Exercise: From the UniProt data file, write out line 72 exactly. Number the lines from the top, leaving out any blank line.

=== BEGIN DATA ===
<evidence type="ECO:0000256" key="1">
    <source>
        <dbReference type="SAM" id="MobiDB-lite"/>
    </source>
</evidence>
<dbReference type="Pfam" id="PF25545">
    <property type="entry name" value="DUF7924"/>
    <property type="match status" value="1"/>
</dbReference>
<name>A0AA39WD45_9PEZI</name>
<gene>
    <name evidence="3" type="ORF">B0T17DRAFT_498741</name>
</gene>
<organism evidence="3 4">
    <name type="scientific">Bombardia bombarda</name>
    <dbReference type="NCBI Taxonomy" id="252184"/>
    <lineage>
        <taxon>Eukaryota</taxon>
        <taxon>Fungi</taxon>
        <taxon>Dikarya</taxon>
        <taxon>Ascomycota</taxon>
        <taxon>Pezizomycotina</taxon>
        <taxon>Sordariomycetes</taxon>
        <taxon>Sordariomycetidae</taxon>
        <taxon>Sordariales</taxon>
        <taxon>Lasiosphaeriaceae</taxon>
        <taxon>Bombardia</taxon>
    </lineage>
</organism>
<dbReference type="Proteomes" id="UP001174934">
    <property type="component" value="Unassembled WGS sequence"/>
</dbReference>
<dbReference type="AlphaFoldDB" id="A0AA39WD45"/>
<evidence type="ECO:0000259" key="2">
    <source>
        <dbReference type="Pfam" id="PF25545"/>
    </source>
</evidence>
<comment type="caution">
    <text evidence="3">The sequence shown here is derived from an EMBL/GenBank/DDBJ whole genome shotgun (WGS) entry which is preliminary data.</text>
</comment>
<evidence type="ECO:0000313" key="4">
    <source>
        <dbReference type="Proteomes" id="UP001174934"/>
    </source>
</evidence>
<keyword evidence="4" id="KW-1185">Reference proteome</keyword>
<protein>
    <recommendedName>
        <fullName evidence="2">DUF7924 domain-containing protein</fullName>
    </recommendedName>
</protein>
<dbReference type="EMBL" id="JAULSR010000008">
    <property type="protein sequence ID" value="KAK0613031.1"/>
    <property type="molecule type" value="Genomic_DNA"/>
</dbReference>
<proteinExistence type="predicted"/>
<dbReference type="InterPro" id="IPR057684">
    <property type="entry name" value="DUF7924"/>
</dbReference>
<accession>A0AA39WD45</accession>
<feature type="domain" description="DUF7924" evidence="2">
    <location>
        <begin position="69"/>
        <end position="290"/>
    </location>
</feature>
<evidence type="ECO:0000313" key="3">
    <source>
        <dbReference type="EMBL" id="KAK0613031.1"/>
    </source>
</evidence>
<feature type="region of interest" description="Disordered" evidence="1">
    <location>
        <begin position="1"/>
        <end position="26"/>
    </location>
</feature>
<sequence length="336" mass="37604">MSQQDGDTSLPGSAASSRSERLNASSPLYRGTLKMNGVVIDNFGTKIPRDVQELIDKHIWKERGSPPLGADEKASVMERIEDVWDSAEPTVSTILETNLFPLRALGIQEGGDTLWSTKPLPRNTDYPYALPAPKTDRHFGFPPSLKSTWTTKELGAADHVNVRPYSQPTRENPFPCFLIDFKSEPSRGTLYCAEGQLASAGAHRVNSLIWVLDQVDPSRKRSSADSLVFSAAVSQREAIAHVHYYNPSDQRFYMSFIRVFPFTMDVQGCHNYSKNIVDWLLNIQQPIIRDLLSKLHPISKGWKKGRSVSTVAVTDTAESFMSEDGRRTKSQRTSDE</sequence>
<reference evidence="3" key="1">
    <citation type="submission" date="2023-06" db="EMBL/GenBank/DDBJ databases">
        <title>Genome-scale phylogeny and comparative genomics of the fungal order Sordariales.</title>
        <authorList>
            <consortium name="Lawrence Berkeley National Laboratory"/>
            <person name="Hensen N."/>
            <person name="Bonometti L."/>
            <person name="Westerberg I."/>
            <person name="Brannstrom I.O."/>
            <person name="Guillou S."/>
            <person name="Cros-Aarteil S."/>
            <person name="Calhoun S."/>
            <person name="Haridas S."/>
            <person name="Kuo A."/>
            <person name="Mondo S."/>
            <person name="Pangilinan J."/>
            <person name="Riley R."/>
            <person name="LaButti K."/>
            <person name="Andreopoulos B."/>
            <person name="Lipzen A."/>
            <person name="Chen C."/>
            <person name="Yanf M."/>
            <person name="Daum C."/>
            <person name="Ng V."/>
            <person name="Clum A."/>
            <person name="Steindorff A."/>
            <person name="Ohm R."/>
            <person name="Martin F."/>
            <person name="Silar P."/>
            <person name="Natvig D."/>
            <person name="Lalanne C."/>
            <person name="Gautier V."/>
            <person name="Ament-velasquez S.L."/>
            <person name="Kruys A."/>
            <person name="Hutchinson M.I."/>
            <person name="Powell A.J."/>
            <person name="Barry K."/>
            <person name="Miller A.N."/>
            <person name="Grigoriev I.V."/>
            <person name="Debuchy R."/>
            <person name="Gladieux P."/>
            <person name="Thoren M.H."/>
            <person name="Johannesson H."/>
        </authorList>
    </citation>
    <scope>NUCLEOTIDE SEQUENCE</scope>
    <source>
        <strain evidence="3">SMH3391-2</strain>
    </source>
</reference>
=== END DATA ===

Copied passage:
</evidence>